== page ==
“Due to the sensitivity of the site, archaeologists would never have let us prepare a synagogue here,” Rabbi Kroizer explained to the tour group. “But since the Muslim Authority did what they wanted to anyway without asking, [the Waqf] actually set everything up for us to make a synagogue. This could be an alternative to the Western Wall.”
“From every bad thing can come something that is also good,” he continued. “All these years, any dialogue concerning the Temple Mount was shut down. But even so, things were done here for our benefit! In the end, good things can grow out of evil beginnings.”
Rabbi Kroizer’s speculations are not based in fantasy nor are they a fringe belief rejected by mainstream Judaism. For a short period after the 1967 Six Day War, Rabbi Shlomo Goren, the Chief Rabbi of the IDF, organized several prayer sessions on the Temple Mount until Minister of Defense Moshe Dayan and Chief-of-Staff Yitzhak Rabin ordered him to stop doing so. In the mid-1990’s, Rabbi Mordechai Eliyahu, former Sephardi Chief Rabbi of Israel, called for the construction of a synagogue on the Temple Mount. His son, Rabbi Shmuel Eliyahu, Safed’s Chief Rabbi, continues to work toward that goal.
Ashkenazi Chief Rabbi David Lau, generally considered to be moderate in his politics as well as his religious rulings, stunned many when he said in 2016 that there was enough room on the Temple Mount for the addition of both a synagogue and church without infringing on the Muslim sites currently in existence. He argued that building a synagogue and a church was an imperative that should be instituted immediately in order for the site to achieve its prophesied status of a House of Prayer for all Nations.
I will bring them to My sacred mount And let them rejoice in My house of prayer. Their burnt offerings and sacrifices Shall be welcome on My mizbayach; For My House shall be called A house of prayer for all peoples.” Isaiah 56:7
Professor Yitzchak Reiter, senior researcher at the Jerusalem Institute for Israel Studies and author of Jerusalem and its Role in Islamic Solidarity, believes that, in the name of religious equality, there should be a synagogue on the Temple Mount. But Solomon’s Stables are no longer a viable option.
“This idea of a synagogue has been around for some time, but when Rabbi Mordechai Eliyahu started speaking about it in the ‘80’s, this generated a negative response from the Muslims who then declared the entire Temple Mount to be holy to Islam,” Dr. Reiter told Breaking Israel News. “This is what led to the construction of the Marwani Mosque.”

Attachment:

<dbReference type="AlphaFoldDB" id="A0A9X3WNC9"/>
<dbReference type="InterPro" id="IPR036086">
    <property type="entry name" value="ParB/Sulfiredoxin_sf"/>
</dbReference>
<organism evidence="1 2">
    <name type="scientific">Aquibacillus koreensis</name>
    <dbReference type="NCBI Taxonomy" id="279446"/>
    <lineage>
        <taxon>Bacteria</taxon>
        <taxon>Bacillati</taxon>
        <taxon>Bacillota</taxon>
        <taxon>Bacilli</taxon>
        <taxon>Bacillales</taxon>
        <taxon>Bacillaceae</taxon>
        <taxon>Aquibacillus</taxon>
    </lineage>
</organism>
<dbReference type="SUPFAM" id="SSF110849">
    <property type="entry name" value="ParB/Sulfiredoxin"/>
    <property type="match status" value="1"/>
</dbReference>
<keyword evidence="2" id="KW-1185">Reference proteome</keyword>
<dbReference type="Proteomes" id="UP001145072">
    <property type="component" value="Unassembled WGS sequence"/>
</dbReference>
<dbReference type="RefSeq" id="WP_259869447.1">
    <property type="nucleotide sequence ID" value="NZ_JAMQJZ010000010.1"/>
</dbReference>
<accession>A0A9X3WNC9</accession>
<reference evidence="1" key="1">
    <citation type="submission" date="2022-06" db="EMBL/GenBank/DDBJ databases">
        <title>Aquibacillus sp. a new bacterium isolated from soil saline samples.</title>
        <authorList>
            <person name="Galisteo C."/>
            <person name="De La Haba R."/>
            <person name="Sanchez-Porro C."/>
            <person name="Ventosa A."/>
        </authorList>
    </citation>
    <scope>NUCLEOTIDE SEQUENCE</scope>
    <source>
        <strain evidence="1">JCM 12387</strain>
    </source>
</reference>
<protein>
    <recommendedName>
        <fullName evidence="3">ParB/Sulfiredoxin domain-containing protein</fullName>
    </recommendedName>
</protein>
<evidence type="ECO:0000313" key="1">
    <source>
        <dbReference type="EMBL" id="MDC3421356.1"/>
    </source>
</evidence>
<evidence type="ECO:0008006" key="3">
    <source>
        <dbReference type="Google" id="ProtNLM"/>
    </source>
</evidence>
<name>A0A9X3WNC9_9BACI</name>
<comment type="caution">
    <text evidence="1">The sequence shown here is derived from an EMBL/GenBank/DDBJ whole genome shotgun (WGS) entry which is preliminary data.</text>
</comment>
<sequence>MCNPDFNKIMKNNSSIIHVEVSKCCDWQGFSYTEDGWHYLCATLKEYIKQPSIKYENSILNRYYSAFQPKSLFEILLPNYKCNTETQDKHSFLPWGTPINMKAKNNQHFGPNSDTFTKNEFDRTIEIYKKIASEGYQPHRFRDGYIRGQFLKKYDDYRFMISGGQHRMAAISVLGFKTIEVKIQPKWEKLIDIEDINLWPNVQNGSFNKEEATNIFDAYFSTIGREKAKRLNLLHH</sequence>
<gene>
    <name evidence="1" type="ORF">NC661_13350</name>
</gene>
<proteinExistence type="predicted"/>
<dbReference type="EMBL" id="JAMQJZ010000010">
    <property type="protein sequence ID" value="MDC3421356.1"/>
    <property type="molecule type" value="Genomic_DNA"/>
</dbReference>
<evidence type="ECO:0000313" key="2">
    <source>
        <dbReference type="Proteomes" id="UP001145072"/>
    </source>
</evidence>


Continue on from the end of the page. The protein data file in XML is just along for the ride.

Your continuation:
“There is no Muslim authority that will agree to Jewish prayer or a place for Jewish Prayer on the Temple Mount in the current political environment,” Dr. Reiter went on. “They believe that behind the stated goal of using part of the Temple Mount for Jewish prayer is a hidden agenda to entirely take over the Temple Mount.”
“In any case, now that Solomon’s Stables has become the Marwani Mosque, it is sanctified as a mosque and the Muslims will never relinquish a place that has been sanctified for Islam,’ Dr. Reiter said.
Yaakov Hayman, the head of Yishai, which is an NGO dedicated to reinstating Jewish prayer on the Temple Mount, believes that Solomon’s Stables is unacceptable as a site for a Temple Mount synagogue.
“There are many places that a synagogue could be placed on the Temple Mount that are much closer to the site of the Temple and therefore much more suited and desirable than Solomon’s Stables,” Hayman told Breaking Israel News. “Jews should not be relegated to praying underground. If that becomes our synagogue then the process will end right there with the Muslims saying we should be satisfied with just that.”
“The right thing to do is to move forward in the name of religious equality, but the Muslims and the people who support them are motivated to simply to keep the Jews away from the site,” Hayman said. “I invite the Muslim Waqf to go up to pray with me on the Temple Mount, side by side. This is my vision of a House of Prayer. I am waiting for their answer from the Waqf.